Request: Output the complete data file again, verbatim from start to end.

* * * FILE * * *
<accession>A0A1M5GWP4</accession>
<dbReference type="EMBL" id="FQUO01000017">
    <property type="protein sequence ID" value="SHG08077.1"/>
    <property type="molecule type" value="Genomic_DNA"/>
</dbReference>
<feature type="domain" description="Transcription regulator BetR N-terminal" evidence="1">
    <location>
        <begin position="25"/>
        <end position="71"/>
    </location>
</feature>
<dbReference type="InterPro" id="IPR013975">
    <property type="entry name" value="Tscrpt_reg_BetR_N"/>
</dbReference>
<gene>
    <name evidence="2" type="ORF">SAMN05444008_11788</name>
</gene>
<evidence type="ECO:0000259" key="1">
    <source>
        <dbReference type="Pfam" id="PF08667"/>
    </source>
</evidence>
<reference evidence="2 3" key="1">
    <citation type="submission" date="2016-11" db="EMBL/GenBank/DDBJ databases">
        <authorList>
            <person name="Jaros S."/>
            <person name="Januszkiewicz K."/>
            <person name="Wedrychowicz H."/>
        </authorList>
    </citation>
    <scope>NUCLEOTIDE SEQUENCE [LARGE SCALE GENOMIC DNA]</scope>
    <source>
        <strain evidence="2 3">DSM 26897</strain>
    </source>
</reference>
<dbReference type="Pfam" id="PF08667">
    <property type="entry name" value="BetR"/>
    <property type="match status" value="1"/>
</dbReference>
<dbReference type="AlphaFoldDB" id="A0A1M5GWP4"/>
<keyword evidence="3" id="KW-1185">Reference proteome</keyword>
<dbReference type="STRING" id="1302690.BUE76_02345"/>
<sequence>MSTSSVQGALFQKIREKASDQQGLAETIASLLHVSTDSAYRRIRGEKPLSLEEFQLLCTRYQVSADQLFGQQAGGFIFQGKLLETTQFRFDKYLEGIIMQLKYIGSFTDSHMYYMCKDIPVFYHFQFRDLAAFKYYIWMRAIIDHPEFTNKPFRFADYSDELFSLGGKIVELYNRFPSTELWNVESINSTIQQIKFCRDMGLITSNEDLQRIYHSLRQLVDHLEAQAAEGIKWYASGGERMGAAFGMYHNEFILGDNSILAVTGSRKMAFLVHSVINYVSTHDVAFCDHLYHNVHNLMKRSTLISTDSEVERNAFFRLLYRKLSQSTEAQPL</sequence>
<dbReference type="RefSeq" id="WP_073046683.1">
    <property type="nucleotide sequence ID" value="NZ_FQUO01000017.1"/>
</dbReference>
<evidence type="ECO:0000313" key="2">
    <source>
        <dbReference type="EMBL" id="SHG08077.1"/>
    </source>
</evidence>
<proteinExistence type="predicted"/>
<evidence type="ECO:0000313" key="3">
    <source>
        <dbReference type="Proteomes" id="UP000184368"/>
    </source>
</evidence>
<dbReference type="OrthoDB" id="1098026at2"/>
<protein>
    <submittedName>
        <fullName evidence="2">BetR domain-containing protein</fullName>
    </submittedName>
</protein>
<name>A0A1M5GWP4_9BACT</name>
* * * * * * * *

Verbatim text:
<accession>A0A1M5GWP4</accession>
<dbReference type="EMBL" id="FQUO01000017">
    <property type="protein sequence ID" value="SHG08077.1"/>
    <property type="molecule type" value="Genomic_DNA"/>
</dbReference>
<feature type="domain" description="Transcription regulator BetR N-terminal" evidence="1">
    <location>
        <begin position="25"/>
        <end position="71"/>
    </location>
</feature>
<dbReference type="InterPro" id="IPR013975">
    <property type="entry name" value="Tscrpt_reg_BetR_N"/>
</dbReference>
<gene>
    <name evidence="2" type="ORF">SAMN05444008_11788</name>
</gene>
<evidence type="ECO:0000259" key="1">
    <source>
        <dbReference type="Pfam" id="PF08667"/>
    </source>
</evidence>
<reference evidence="2 3" key="1">
    <citation type="submission" date="2016-11" db="EMBL/GenBank/DDBJ databases">
        <authorList>
            <person name="Jaros S."/>
            <person name="Januszkiewicz K."/>
            <person name="Wedrychowicz H."/>
        </authorList>
    </citation>
    <scope>NUCLEOTIDE SEQUENCE [LARGE SCALE GENOMIC DNA]</scope>
    <source>
        <strain evidence="2 3">DSM 26897</strain>
    </source>
</reference>
<dbReference type="Pfam" id="PF08667">
    <property type="entry name" value="BetR"/>
    <property type="match status" value="1"/>
</dbReference>
<dbReference type="AlphaFoldDB" id="A0A1M5GWP4"/>
<keyword evidence="3" id="KW-1185">Reference proteome</keyword>
<dbReference type="STRING" id="1302690.BUE76_02345"/>
<sequence>MSTSSVQGALFQKIREKASDQQGLAETIASLLHVSTDSAYRRIRGEKPLSLEEFQLLCTRYQVSADQLFGQQAGGFIFQGKLLETTQFRFDKYLEGIIMQLKYIGSFTDSHMYYMCKDIPVFYHFQFRDLAAFKYYIWMRAIIDHPEFTNKPFRFADYSDELFSLGGKIVELYNRFPSTELWNVESINSTIQQIKFCRDMGLITSNEDLQRIYHSLRQLVDHLEAQAAEGIKWYASGGERMGAAFGMYHNEFILGDNSILAVTGSRKMAFLVHSVINYVSTHDVAFCDHLYHNVHNLMKRSTLISTDSEVERNAFFRLLYRKLSQSTEAQPL</sequence>
<dbReference type="RefSeq" id="WP_073046683.1">
    <property type="nucleotide sequence ID" value="NZ_FQUO01000017.1"/>
</dbReference>
<evidence type="ECO:0000313" key="2">
    <source>
        <dbReference type="EMBL" id="SHG08077.1"/>
    </source>
</evidence>
<proteinExistence type="predicted"/>
<evidence type="ECO:0000313" key="3">
    <source>
        <dbReference type="Proteomes" id="UP000184368"/>
    </source>
</evidence>
<dbReference type="OrthoDB" id="1098026at2"/>
<protein>
    <submittedName>
        <fullName evidence="2">BetR domain-containing protein</fullName>
    </submittedName>
</protein>
<name>A0A1M5GWP4_9BACT</name>